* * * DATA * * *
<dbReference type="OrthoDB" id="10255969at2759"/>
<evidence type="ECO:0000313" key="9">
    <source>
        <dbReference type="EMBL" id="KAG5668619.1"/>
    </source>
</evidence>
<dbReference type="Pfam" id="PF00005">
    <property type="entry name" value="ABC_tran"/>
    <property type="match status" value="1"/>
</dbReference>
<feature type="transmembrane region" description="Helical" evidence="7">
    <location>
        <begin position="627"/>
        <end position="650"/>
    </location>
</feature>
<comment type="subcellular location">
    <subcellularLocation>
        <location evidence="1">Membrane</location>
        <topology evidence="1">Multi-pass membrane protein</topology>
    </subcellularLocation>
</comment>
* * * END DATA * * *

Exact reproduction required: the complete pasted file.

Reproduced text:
<dbReference type="OrthoDB" id="10255969at2759"/>
<evidence type="ECO:0000313" key="9">
    <source>
        <dbReference type="EMBL" id="KAG5668619.1"/>
    </source>
</evidence>
<dbReference type="Pfam" id="PF00005">
    <property type="entry name" value="ABC_tran"/>
    <property type="match status" value="1"/>
</dbReference>
<feature type="transmembrane region" description="Helical" evidence="7">
    <location>
        <begin position="627"/>
        <end position="650"/>
    </location>
</feature>
<comment type="subcellular location">
    <subcellularLocation>
        <location evidence="1">Membrane</location>
        <topology evidence="1">Multi-pass membrane protein</topology>
    </subcellularLocation>
</comment>